Lancet Digital Health: Is the future of medical diagnosis in computer algorithms?

5 May, 2019

Dear HIFA colleagues,

Below are the citation and extracts from a news item in the new OA journal The Lancet Digital Health, and a comment from me below.

CITATION: Karl Gruber. Is the future of medical diagnosis in computer algorithms?

News, volume 1, issue 1, pe15-e16, may 01, 2019

Published: May, 2019 DOI:


A 2014 study led by Singh found that at least one in 20 adults in the USA left the doctor's office with a misdiagnosis, which equates to 12 million people per year. Half of these misdiagnoses, the authors estimated, are potentially harmful.

One way to help physicians improve their diagnostic accuracy is by helping them analyse data more efficiently. With this goal in mind, and as computers become more powerful, scientists are looking at AI [artificial intelligence] to design systems that can think like humans, only faster and more efficiently...

Babylon's AI system, for example, is currently being used by over 3 000 000 users from the UK and Rwanda. The system provides quick and easy-to-access advice for common ailments. But, how accurate is this advice? In a non-peer-reviewed 2018 study, Babylon researchers compared the performance of human physicians with Babylon's AI system at evaluating identical medical cases. According to their results, the AI system outperformed the average human doctor.

However, in a 2018 correspondence in The Lancet, Hamish Fraser, Associate Professor of Medical Science at Brown University, Providence, RI, USA, argued that Babylon's AI system still needed more testing before being able to prove it can perform well in real-world settings. For instance, Babylon's study did not use real patient data, but so-called patient vignettes, clinical examples of patient-related cases that are normally used for educational purposes...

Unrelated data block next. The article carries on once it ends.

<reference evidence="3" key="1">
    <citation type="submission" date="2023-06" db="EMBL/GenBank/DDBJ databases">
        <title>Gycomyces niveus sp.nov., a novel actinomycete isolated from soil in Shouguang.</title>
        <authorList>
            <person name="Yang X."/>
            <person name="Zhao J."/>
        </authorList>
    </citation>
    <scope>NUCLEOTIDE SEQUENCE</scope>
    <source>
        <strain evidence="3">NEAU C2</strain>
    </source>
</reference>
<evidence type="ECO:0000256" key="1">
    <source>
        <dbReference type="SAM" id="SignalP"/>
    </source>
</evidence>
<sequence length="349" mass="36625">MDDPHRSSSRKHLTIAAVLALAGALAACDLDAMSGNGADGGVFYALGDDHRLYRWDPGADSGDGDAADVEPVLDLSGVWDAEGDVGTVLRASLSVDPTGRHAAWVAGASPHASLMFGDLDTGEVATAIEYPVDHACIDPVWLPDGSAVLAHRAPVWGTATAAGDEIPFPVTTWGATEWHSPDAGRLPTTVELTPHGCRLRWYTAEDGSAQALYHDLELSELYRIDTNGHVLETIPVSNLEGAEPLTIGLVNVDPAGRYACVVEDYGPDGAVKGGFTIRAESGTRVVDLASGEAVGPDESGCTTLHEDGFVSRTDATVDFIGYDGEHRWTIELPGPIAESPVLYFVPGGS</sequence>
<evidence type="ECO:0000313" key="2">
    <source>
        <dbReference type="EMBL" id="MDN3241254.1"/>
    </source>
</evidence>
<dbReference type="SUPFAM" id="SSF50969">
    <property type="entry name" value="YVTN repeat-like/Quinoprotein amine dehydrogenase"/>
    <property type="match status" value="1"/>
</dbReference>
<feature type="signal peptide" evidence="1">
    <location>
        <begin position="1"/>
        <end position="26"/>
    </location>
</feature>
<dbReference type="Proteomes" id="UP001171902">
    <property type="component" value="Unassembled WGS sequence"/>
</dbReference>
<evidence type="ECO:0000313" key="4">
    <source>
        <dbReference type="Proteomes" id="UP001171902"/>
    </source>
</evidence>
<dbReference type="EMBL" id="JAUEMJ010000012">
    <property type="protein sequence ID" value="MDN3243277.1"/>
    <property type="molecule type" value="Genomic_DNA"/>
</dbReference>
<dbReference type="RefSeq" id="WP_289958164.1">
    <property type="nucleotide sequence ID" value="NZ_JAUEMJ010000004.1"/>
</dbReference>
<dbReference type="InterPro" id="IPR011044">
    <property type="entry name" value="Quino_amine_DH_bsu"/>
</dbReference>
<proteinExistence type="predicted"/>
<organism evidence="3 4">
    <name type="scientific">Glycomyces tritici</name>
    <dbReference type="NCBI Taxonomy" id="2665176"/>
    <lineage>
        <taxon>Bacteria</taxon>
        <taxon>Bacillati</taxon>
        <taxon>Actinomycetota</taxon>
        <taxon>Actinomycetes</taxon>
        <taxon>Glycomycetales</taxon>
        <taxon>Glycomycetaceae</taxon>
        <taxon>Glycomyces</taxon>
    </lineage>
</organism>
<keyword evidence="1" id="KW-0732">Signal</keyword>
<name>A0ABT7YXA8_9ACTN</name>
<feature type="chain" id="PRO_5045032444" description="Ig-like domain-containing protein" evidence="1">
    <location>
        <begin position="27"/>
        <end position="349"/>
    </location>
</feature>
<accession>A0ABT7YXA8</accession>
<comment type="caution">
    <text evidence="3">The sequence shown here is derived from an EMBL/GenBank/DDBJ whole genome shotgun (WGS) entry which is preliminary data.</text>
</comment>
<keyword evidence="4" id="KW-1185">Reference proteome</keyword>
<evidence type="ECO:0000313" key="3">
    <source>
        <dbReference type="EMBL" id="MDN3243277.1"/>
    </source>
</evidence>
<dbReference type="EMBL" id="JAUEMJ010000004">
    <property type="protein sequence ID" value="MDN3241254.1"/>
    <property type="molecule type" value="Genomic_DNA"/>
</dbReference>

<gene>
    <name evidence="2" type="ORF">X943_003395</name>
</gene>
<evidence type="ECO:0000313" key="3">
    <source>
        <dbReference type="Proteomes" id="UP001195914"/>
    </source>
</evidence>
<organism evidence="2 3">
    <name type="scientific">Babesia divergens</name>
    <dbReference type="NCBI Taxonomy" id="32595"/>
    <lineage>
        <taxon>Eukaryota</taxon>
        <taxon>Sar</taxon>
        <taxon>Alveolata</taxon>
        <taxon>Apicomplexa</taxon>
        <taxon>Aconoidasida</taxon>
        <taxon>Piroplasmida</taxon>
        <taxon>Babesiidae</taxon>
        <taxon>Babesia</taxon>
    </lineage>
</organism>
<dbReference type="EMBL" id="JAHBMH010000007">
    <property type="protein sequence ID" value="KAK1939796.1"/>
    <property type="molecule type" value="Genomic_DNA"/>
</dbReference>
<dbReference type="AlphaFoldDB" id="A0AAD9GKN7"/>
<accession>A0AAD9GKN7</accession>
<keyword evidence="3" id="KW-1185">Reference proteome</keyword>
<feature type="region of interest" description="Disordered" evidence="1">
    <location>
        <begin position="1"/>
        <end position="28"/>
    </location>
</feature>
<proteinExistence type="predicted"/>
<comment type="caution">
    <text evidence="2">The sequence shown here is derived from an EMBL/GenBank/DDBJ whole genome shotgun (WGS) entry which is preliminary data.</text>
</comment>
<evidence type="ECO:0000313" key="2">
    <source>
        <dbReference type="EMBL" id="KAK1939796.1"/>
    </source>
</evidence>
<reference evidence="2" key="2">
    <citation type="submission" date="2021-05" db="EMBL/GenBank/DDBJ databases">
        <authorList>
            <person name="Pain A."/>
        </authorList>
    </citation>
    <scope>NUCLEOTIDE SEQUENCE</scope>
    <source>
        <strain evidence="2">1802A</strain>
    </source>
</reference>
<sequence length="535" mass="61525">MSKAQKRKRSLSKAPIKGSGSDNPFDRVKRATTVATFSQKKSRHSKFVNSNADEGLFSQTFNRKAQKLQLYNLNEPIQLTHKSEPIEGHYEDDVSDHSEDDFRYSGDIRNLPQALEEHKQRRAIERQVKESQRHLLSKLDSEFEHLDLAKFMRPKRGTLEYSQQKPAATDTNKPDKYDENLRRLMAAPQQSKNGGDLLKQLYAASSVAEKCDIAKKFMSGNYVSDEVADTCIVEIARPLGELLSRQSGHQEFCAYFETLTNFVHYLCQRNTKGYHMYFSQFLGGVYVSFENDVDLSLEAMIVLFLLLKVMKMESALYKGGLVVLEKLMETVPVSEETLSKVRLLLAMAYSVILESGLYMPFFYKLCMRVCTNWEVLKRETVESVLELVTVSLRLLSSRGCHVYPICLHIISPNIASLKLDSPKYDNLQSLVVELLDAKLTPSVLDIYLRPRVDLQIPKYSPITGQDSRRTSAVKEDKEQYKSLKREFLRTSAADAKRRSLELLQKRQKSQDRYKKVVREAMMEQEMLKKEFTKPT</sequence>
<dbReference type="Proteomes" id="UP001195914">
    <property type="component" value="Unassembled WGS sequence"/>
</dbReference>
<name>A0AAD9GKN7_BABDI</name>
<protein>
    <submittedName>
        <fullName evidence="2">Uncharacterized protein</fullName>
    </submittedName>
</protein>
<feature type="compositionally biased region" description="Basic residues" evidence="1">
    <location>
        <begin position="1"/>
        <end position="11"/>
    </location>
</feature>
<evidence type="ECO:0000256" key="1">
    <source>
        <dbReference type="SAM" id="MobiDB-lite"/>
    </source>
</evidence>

“I would envision AI can be used as a primary deployment to diagnose and triage diseases in rural or resource poor areas, for example, as an online system”, Zhang says. But even under these circumstances, Zhang [University of California, San Diego] argues that human doctors should still be involved and that “AI should be used primarily as a physician assistant to reduce overall burdens of physicians and it should not replace physicians”.


Comment (NPW): The potential role of AI 'in rural or resource poor areas' is hugely important to the progressive realisation of healthcare information for all (and the ability to interpret it). Are any of HIFA's 64 members in Rwanda aware of or involved in the work of Babylon? It would be fascinating to know more about how this AI system is deployed.

Best wishes, Neil

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HIFA profile: Neil Pakenham-Walsh is coordinator of the HIFA global health campaign (Healthcare Information For All - ), a global community with more than 19,000 members in 177 countries, interacting on six global forums in four languages. Twitter: @hifa_org FB: